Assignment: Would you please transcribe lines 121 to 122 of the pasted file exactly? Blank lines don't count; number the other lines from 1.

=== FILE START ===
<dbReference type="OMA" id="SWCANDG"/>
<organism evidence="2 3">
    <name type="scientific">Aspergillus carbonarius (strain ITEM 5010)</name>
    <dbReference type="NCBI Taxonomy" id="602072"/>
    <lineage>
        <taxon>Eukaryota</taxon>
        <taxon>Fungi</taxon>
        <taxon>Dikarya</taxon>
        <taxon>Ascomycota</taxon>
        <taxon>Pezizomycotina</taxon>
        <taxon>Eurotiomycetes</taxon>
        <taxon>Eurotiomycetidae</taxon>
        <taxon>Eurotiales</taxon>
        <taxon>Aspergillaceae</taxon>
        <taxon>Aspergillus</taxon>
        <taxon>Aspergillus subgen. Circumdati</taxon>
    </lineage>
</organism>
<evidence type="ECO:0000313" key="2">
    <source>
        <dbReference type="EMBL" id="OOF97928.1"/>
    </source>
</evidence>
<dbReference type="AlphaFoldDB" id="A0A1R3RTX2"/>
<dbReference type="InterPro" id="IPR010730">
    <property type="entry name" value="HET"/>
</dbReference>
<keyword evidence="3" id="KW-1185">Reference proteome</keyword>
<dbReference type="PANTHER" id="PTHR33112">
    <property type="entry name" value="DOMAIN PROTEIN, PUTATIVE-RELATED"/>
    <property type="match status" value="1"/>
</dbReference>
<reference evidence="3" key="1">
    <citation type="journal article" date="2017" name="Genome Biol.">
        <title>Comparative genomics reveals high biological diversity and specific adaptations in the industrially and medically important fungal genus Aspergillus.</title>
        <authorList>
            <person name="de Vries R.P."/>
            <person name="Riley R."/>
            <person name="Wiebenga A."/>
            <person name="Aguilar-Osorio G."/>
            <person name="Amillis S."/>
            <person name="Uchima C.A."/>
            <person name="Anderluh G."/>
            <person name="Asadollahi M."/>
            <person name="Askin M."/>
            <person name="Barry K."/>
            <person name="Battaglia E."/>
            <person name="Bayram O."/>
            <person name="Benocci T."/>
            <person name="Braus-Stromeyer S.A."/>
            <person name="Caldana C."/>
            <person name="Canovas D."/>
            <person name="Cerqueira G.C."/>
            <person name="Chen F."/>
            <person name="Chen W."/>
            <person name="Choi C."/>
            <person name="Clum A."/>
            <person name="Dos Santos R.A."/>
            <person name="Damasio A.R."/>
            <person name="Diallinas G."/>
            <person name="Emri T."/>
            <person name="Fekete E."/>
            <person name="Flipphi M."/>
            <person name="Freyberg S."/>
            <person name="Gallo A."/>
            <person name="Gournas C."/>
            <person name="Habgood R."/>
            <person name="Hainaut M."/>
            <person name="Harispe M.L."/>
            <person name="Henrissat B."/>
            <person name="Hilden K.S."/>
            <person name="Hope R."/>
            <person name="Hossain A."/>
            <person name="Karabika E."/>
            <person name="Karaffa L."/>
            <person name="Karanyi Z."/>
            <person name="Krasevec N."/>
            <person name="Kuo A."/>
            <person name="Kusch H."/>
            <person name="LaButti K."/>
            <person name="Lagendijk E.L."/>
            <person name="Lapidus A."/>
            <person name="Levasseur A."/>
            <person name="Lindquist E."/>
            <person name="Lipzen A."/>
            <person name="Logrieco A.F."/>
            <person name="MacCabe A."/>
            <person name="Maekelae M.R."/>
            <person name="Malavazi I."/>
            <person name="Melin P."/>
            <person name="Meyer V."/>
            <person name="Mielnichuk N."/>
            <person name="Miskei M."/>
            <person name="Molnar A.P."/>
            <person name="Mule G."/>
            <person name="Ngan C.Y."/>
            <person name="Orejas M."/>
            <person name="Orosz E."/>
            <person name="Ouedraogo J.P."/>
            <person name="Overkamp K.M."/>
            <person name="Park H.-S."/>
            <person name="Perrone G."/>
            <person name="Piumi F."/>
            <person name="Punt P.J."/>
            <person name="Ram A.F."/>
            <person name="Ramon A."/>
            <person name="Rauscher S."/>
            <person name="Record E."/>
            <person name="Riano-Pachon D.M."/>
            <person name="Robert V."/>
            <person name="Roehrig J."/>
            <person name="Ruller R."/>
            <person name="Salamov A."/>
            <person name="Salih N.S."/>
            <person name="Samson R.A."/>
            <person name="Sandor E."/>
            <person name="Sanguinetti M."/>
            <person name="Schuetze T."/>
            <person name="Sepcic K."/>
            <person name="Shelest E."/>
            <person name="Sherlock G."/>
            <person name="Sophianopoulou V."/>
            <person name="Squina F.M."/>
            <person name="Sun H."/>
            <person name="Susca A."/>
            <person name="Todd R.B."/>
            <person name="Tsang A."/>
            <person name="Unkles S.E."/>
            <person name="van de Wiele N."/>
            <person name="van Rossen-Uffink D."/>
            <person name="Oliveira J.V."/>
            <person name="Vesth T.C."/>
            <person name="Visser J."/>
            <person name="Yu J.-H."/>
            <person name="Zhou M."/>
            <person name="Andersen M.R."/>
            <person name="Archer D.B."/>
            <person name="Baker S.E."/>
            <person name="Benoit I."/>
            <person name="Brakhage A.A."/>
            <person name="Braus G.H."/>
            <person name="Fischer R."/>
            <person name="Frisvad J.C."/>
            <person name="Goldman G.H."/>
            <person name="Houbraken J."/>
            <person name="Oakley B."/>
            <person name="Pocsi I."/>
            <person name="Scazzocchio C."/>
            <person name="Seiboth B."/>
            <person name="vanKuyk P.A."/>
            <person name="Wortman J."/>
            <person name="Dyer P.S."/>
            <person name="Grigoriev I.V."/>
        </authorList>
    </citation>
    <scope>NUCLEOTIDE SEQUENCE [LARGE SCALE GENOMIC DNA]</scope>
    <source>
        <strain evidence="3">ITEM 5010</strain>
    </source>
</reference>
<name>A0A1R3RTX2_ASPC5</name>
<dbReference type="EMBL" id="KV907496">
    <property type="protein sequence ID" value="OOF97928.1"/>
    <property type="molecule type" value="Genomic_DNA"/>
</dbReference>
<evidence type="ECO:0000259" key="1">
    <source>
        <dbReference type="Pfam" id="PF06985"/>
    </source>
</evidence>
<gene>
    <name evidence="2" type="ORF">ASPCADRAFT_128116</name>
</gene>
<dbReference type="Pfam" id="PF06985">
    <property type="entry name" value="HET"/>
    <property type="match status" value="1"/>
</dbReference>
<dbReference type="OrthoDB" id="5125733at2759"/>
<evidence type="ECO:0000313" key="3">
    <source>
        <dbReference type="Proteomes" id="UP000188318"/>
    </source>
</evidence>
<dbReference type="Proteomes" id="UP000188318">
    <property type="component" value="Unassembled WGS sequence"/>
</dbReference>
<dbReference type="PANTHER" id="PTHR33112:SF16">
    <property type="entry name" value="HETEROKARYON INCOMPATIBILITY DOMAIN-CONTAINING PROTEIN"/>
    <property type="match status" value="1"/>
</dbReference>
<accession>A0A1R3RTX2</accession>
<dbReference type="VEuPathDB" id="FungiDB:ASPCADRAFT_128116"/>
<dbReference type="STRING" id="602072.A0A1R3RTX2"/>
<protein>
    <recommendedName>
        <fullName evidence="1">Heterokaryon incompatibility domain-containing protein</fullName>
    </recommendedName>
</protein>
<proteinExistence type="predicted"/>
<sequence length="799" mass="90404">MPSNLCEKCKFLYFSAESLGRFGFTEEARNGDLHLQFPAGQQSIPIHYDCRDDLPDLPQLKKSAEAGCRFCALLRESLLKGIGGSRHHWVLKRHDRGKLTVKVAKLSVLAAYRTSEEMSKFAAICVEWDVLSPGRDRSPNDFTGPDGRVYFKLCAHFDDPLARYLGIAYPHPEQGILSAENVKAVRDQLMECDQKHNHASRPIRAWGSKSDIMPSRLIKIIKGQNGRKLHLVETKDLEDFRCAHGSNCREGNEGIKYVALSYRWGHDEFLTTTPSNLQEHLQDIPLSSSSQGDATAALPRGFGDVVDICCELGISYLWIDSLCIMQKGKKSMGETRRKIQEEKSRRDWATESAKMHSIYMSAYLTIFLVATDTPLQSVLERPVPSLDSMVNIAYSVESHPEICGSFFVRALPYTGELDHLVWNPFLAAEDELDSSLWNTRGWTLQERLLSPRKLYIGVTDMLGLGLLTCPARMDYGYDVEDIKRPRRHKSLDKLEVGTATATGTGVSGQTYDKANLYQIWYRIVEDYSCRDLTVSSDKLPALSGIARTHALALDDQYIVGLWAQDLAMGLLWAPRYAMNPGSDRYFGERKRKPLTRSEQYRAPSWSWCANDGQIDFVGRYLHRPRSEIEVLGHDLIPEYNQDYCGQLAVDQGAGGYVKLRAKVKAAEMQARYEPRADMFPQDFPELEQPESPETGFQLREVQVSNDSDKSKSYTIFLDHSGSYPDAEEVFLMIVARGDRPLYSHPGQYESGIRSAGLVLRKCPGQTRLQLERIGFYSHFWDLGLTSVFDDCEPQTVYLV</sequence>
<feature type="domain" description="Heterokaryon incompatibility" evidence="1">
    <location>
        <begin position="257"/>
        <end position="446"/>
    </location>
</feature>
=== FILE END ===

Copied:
            <person name="Sherlock G."/>
            <person name="Sophianopoulou V."/>